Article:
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Monday, April 29, 2013
What We Can Learn from This Year's Admissions Essays
As April draws to a close, the writing is on the wall for the 2013-2014 college hopefuls. You're either out of breath from your victory dance, or dusting your knees off and finding a way to stand up, start anew. For this year's crop of students, the "whys" are still hanging heavy in the air.
So-and-so had lower SAT's than me, but got into X University, but I didn't. Was it my grades? Not enough volunteer work? My race, my background, my essay, my AP classes? What?
And here's a good life lesson. You'll probably never know the answer. You've got to move on.
Who can still learn a little from this year's students? Why-college juniors. Some of the early feedback from admissions officers is now surfacing, and it has to do with essays. The consensus? A little boring.
A good editor should be able to tell you this, early in the process. The problem is that if mom or dad, or another trusted adult is helping you, they may not have the nerve to crush you.
I agree, it is hard to strike the right balance. What may sound compelling to a younger writer often comes across as melodramatic to an older reader. Editors advise writers to stay away from inflammatory topics like politics, sex, and drugs, while in the same breath urging them to be creative risk-takers.
A phrase I've heard many times, that resonates with me is "write the way you talk". This is difficult for many high school students, who have been coached to cleave to a certain formality in essay composition.
The admission essay is meant to be a personal statement. The best way to make it read like one is to use your own voice. (I hate writing the "voice" bit as much as you probably hate reading it). It's the truth though. Everyone has something they are passionate about. Whether its mountain climbing or Monday Night Football, there's a story in there somewhere.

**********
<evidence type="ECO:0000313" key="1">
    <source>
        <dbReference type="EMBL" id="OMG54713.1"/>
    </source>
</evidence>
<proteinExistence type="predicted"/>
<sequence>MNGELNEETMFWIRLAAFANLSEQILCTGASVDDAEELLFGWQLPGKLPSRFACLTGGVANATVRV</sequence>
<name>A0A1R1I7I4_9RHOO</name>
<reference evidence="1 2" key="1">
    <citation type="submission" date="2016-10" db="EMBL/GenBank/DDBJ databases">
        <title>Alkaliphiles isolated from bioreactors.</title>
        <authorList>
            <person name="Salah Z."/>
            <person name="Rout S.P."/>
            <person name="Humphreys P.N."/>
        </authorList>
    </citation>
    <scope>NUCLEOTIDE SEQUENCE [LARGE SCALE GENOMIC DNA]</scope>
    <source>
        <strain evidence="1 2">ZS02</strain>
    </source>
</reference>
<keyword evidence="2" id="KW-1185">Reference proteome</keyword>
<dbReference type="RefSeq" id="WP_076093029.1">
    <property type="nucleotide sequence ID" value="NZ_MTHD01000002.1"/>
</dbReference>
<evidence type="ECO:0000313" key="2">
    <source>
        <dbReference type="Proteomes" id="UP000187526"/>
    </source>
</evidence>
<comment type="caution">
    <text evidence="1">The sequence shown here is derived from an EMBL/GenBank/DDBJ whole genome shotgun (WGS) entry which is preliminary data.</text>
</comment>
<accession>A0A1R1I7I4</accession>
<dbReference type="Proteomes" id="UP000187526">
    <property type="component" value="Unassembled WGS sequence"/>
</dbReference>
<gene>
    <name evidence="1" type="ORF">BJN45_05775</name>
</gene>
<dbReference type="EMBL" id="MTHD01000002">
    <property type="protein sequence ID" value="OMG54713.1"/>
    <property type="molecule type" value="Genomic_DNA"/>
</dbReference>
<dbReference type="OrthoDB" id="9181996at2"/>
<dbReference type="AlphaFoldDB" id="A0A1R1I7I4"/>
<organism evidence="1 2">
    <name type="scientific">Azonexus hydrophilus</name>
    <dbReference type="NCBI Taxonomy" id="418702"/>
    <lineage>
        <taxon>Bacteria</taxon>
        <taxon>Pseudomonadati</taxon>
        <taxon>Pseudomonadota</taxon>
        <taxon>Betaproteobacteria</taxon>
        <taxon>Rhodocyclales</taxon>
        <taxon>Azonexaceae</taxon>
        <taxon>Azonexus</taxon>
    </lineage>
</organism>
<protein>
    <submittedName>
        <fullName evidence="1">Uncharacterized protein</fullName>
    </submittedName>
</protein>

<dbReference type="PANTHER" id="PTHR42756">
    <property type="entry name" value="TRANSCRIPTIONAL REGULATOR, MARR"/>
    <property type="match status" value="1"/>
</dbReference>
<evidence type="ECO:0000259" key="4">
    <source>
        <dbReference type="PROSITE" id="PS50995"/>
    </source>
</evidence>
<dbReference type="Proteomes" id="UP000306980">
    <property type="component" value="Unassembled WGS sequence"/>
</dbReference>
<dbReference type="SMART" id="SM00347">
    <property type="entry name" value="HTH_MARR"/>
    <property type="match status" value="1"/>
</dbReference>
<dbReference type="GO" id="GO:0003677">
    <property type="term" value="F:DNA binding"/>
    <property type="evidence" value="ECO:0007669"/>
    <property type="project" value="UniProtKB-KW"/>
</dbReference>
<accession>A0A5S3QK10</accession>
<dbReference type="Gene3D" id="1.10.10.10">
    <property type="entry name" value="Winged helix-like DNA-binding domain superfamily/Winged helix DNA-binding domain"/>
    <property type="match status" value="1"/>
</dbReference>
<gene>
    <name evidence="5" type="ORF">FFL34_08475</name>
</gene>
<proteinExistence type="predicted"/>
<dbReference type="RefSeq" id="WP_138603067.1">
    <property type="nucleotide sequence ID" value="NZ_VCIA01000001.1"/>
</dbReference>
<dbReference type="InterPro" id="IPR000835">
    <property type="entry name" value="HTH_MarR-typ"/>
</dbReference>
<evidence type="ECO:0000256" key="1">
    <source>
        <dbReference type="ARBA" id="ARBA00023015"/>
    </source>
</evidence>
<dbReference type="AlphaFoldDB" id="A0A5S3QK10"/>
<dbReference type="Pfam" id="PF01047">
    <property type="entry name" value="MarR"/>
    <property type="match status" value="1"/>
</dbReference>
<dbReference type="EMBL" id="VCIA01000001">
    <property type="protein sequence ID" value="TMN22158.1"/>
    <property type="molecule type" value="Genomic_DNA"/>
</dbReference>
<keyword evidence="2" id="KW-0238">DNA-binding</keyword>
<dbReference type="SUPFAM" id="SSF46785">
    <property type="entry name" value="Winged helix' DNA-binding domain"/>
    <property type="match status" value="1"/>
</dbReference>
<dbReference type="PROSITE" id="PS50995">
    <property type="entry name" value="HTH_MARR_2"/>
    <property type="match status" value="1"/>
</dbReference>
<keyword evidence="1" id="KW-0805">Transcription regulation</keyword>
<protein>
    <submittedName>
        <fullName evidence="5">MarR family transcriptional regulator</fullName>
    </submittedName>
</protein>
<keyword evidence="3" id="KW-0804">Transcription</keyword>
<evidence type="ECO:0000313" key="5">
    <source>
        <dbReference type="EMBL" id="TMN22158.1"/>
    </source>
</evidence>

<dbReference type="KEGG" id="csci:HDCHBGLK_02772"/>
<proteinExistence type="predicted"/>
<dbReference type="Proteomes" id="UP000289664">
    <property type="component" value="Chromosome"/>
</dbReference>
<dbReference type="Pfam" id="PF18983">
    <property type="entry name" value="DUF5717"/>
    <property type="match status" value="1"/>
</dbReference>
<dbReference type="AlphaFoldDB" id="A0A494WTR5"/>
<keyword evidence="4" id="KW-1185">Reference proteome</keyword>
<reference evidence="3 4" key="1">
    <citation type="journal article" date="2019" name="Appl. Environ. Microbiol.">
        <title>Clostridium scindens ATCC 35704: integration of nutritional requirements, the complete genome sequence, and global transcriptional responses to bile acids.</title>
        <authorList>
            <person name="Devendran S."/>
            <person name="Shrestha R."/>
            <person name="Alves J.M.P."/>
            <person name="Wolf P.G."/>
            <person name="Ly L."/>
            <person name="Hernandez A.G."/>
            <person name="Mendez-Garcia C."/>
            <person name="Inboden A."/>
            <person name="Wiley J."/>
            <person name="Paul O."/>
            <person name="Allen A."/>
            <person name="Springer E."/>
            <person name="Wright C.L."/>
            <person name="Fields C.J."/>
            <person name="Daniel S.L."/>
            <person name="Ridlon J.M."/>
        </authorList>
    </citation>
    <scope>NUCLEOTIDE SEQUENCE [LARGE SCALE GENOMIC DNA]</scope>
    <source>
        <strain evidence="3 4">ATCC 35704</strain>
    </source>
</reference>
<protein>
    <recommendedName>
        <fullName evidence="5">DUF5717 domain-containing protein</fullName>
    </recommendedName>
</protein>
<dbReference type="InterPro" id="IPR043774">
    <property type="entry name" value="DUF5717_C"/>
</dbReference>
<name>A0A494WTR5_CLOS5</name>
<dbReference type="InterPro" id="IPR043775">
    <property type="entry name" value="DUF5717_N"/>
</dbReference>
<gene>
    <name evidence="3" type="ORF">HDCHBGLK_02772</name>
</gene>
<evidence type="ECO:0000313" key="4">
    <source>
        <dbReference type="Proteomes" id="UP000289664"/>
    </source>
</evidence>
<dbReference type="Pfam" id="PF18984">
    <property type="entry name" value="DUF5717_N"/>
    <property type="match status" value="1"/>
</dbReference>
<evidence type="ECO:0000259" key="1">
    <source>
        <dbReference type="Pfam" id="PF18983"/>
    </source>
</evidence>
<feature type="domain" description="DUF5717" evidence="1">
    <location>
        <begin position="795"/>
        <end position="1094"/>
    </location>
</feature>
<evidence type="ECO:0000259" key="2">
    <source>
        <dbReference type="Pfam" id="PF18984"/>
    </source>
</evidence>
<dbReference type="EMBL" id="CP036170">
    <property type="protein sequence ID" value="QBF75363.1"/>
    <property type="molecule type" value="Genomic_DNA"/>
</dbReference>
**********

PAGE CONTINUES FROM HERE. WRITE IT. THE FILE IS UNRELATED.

So talk about it.
Labels: What We Can Learn from This Year's Admissions Essays
Sunday, April 21, 2013
Dissecting Diversity in College Admissions
Today, someone close to me got a college rejection notice. The disappointment is so new that he's not sure what to make of it. As tonight recedes into tomorrow, he'll start to piece together the emotions in his head. Angry? Sad? Dejected? Unsurprised? Who knows.
Perhaps this is the emotional arc that Suzy Weiss traveled before she sat down to draft the op-ed in the Wall Street Journal that would soon turn into a political hot-potato. After being rejected to several of her top choice schools, she penned this entry "To (All) the Colleges That Rejected Me": Wall Street Journal
The gist of it? The reason she got rejected was because she is white. She skewers the notion that diversity is of any benefit in higher education, claiming that it supplants ordinary, smart, Caucasian kids like her. She offers no evidence that her race was a factor in her rejection. But she doesn't have to. A few unsubtle swipes at "headdresses" and "Kinto", the African orphan, does all the talking for her.
Though she's taken some criticism for appearing entitled, very few in the media have attacked her for writing things that are offensive, culturally insensitive, and outright racist. Her defense? It was "satire". Take it easy, public. This is what you get for wanting diversity in education.
In essence, this young woman wrote what many opponents of affirmative action seem to be afraid to say. Minorities are being given free passes, and qualified whites are being moved to the back of the bus.
Ms. Weiss' top three choices-Yale, Princeton and Penn, accepted between 6-12% of their applicants this year. This means that many, many qualified people who applied didn't get in.
It sort of makes you wonder how many thousands of qualified people try every year to become successful journalists. How many gifted, tireless writers would give anything to have their 600-word op-eds published in the Wall Street Journal. How many of them are poor, Muslim, African, gay, or otherwise historically marginalized?
Just ask Suzy Weiss.
Sunday, April 14, 2013
Getting Sentimental About College Admissions
So I realize my recent posts are huddling around a common theme. I just can't help but recognize what a crucial month April is for college hopefuls. This week finds me again musing on the same topic. With a slightly different spin.
My general take on college admission? It isn't everything. The admissions process has become bloated with a ridiculous amount of self-importance. The self-esteem of countless high school students threatens to collapse under the weight of it.